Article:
A kind of silly, random journal entry based off a writing prompt challenge. Have you ever completely hated something about yourself even though there was nothing really wrong with it, simply because of what others said?
I’m sorry I disliked you for so long. It really wasn’t your fault. Sure, you’re a little large. And yes, you’re a little unevenly matched as a pair. Right Ear, it’s true that you stick out a little. But it’s ok. I’ve spent most of my teen years hiding you beneath my hair and trying to figure out how to stick you down closer to my scalp, but I’m over that now. You’re cute, actually.
To be honest, I can’t remember when my frustration with you began. When I was tiny, you looked twice as large, but I didn’t mind. I wore my pigtails and braids with pride. I never thought twice about you, didn’t realize there was anything funny about you. Now, I think there wasn’t. You were just fine.
It’s coming back to me now. It was my cousin who first sparked my dislike of you. On a rare and joyous visit to Indiana to see the extended family, I was cheerfully munching pizza at my grandparents’ diner when he decided to take a picture of me. I grinned, cheesing it up. “Wait,” he said, and reached over to yank out my braid and pull my hair over you. “Better. You look way prettier when you cover those big things up,” he said, just trying to be helpful. A sneaking insecurity took root instantly. I went to the bathroom later and compared you, covered with hair versus exposed. Maybe he was right. For the first time, I noticed the unevenness, wondered if you were ugly. I immediately hated you, the way a preteen hates having “too many” freckles or an unusual nose. I’d never hated part of me before.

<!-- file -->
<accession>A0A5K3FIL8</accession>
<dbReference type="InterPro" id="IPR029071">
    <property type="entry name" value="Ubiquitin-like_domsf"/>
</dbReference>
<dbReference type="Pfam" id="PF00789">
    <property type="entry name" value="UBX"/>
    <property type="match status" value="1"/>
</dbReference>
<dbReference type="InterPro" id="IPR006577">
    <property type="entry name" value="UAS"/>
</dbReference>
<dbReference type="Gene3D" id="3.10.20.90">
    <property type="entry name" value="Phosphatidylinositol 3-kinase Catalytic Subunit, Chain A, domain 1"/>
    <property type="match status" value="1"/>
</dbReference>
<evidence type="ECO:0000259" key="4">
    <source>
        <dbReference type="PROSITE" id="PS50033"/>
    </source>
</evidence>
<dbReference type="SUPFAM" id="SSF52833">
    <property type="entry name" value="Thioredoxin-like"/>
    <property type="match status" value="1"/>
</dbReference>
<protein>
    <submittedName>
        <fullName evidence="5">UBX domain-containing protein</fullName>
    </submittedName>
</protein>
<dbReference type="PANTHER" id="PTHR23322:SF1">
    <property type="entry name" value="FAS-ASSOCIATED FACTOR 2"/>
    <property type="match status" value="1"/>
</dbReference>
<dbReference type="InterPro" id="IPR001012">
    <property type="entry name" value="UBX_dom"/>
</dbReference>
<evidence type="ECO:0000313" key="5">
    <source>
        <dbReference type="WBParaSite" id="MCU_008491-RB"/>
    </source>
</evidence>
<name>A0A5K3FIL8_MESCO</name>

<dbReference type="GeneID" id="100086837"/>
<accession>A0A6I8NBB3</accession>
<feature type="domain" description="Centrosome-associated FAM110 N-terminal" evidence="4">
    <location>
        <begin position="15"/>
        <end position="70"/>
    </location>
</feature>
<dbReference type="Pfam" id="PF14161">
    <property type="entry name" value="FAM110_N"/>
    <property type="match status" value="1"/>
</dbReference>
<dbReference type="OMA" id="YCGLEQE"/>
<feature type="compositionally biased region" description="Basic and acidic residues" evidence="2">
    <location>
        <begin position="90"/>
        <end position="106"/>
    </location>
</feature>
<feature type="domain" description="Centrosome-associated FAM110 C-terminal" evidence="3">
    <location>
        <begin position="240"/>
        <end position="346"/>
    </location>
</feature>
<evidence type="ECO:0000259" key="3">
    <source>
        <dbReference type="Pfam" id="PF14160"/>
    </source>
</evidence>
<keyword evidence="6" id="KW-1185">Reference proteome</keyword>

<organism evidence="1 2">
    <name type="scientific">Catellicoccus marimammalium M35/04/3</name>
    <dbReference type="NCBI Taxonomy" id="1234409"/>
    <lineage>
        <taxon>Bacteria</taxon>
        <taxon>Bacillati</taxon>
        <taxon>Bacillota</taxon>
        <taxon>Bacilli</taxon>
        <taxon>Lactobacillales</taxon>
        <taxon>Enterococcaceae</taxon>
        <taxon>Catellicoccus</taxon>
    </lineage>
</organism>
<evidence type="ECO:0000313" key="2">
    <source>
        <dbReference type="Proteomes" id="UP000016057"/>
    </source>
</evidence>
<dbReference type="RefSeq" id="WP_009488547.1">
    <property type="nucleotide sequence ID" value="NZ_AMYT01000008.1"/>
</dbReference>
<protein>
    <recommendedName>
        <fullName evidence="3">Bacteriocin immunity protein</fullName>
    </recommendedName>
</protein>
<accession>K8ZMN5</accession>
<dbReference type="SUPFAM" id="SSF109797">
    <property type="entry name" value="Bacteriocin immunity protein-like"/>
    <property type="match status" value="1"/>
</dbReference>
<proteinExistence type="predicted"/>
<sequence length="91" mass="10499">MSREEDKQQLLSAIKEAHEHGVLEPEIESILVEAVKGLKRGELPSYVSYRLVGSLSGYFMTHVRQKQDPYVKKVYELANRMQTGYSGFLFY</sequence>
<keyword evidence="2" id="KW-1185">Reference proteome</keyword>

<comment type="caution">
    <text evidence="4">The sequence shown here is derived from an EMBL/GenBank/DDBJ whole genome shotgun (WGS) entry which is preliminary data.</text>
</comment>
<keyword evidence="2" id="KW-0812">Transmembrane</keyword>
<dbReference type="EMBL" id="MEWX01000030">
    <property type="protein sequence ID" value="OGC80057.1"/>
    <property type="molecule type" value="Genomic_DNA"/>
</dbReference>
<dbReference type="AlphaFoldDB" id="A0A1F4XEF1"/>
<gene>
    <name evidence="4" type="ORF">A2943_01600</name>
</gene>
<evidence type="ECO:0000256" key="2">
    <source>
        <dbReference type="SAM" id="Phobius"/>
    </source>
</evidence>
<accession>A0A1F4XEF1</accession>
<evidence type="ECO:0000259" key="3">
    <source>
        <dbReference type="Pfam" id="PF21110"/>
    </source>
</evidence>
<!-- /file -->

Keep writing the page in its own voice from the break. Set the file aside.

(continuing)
And then there was the campground summers in Massachusetts, where half the kids knew my real name and all of them called me Big-Eared Girl. I pretended not to care, but I hated you even more. On dozens of occasions, brutally honest kids told me you looked like monkey ears. You weren’t even that large, I thought! I wore hats. I made sure my hair always draped down just so.
Now, I’m a little older, and I just realized (very randomly) that I don’t give a crap anymore. So I’m writing you this note in celebration of the death of a petty insecurity. It was a tiny one, but surprisingly important to me. Ears, kids are mean, but you’re just fine. You’re quite elven, actually. You hear music all around me, in the whisper of the trees or the roar of a train. You let me pick up fiddle tunes in a moment and help me distinguish languages from around the world. I’m not embarrassed by you anymore.
I think I’ll wear my hair up today.
The growing-more-confident chick you’re attached to.